Puzzled by what was going on, I designed the “a child of its time”-project in which I argue that we have to understand this change in peacebuilding as part of broader shifts in world politics, and particularly in light of the emerging multipolar world order. The project therefore asks how multipolarity influences UN peacebuilding. It is based on a three-step methodological approach. In the first year (2020), we established a dataset coding the mandate tasks of all UN peace missions (peacekeeping and political missions) between 1991 and 2020 (see www.peacemissions.info) to analyze how the types of missions deployed and their objectives have changed. In the second year of the project (2021), we examined selected UN member states’ conceptualizations of security and sovereignty, arguing that this constitutes the intervening mechanism between world politics and UN peacebuilding. In the upcoming third and fourth year (2022-2023), we will conduct in-depth case studies on the UN peace missions in Afghanistan, Central African Republic, Libya, Mali, Syria, and Yemen. Finally, in the last year of the project (2024), we will do a cross-case analysis to consolidate our findings into a mid-level theory on the link between world politics and UN peacebuilding.
Who is your intended target audience for the aforementioned project and what shall readers/scholars expect to learn from this project?
Our intended audience are scholars and practitioners. On the one hand, we aim to contribute to the literature by linking IR and peace research, arguing that IR theories provide a much-needed understanding of the environment in which UN peacebuilding takes place. On the other hand, we also hope to improve peacebuilding practice by providing detailed insights on changing world politics and their impact on UN peacebuilding, thereby hopefully contributing to more effective practices in the future.
The “a child of its time”-project is scheduled to be conducted during the years 2020 to 2024. Given that you are about to reach the midway (timewise) of this project, it would be interesting to know: What stage are you at now in the research project? What has been one of the biggest challenges that you have encountered thus far and how did you overcome it? Have you encountered an unexpected positive outcome, while conducting this research?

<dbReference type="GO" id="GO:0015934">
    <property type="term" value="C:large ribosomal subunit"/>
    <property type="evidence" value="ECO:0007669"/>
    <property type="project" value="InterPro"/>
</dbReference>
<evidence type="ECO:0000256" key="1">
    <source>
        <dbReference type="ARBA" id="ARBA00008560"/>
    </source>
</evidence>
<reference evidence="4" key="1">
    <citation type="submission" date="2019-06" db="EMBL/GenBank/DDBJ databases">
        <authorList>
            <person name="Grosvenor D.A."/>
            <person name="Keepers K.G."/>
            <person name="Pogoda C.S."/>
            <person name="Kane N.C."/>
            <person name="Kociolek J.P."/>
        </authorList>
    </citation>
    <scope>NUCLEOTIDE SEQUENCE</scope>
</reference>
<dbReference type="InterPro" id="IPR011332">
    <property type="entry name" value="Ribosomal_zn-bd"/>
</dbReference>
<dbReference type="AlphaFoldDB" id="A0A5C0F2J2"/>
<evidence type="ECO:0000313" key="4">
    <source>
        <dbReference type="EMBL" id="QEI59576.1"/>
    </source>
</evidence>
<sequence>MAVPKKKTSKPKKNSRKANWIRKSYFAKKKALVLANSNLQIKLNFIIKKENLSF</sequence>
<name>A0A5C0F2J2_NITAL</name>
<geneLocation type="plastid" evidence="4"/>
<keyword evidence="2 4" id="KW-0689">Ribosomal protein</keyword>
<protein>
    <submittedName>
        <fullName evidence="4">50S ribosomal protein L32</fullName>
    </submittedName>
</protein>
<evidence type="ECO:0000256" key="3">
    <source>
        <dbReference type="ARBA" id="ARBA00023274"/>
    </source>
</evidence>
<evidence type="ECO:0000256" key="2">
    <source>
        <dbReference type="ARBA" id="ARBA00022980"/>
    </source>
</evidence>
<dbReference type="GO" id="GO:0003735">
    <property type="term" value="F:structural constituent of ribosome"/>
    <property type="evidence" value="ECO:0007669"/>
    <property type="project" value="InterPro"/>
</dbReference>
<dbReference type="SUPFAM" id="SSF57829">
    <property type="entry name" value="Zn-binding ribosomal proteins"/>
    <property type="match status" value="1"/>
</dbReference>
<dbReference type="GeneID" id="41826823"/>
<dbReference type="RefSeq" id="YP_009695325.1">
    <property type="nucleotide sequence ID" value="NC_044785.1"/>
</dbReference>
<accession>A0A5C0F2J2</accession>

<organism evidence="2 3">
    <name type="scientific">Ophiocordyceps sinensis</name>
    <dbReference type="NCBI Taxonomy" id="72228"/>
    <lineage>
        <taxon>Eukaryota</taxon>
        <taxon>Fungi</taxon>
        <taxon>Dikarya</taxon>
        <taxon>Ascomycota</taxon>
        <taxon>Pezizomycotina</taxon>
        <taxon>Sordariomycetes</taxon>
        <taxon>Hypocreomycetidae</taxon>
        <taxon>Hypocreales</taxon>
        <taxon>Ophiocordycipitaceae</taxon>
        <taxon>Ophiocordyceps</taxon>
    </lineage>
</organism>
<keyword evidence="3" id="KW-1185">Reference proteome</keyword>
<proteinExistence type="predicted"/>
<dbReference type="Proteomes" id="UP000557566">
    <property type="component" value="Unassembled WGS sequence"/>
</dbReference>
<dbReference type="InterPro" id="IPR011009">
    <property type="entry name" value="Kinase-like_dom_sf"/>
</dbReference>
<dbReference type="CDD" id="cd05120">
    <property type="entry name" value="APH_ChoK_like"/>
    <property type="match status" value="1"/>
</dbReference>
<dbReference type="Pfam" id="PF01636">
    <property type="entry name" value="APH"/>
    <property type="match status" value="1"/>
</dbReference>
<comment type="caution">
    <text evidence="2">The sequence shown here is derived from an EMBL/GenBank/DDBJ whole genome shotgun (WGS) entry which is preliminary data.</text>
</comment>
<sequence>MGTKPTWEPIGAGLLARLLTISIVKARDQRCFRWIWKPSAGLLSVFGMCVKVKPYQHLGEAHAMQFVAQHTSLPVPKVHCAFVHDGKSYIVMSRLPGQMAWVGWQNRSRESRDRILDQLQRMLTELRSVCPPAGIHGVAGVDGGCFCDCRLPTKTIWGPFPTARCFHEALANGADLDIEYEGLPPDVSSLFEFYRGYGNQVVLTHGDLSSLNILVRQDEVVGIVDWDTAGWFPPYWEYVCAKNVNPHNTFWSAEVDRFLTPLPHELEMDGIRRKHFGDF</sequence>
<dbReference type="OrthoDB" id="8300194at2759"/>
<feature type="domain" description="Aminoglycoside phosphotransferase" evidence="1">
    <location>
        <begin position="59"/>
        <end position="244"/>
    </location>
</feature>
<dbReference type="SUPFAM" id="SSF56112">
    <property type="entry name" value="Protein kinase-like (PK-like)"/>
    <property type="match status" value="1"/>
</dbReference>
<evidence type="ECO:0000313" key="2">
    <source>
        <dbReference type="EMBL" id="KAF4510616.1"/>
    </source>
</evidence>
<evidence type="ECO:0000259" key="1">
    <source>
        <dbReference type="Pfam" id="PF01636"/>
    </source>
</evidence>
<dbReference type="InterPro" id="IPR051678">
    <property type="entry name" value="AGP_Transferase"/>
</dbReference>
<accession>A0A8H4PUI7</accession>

We are well on track with the project as outlined in the schedule above. What has been a challenge, but a positive one, I would say is that we did not really foresee the interest the UNPMM would generate and the manifold ways in which it can be used. While we initially foresaw to produce and work only with the raw data, we ended up also developing a user-friendly dataset as well as a website with straightforward search functions to make it easily accessible to a broader audience. We are now thinking of developing a mobile app based on the dataset, inspired by the success of the SanctionsApp that was also created at the Graduate Institute by Prof. Thomas Biersteker.
Besides working on the aforementioned project, you are a visiting lecturer at the Graduate Institute, a lecturer at the University of Basel, and you have worked as a senior researcher with swisspeace. According to your Institute’s profile page, while at swisspeace, you have built up their Syria program (including direct support to the UN office of the Special Envoy for Syria) and have been involved in several peace processes, such as in Guinea, Guinea-Bissau, Libya, and Darfur. In retrospect, how have these practical experiences influenced your current research choices and your work as a lecturer?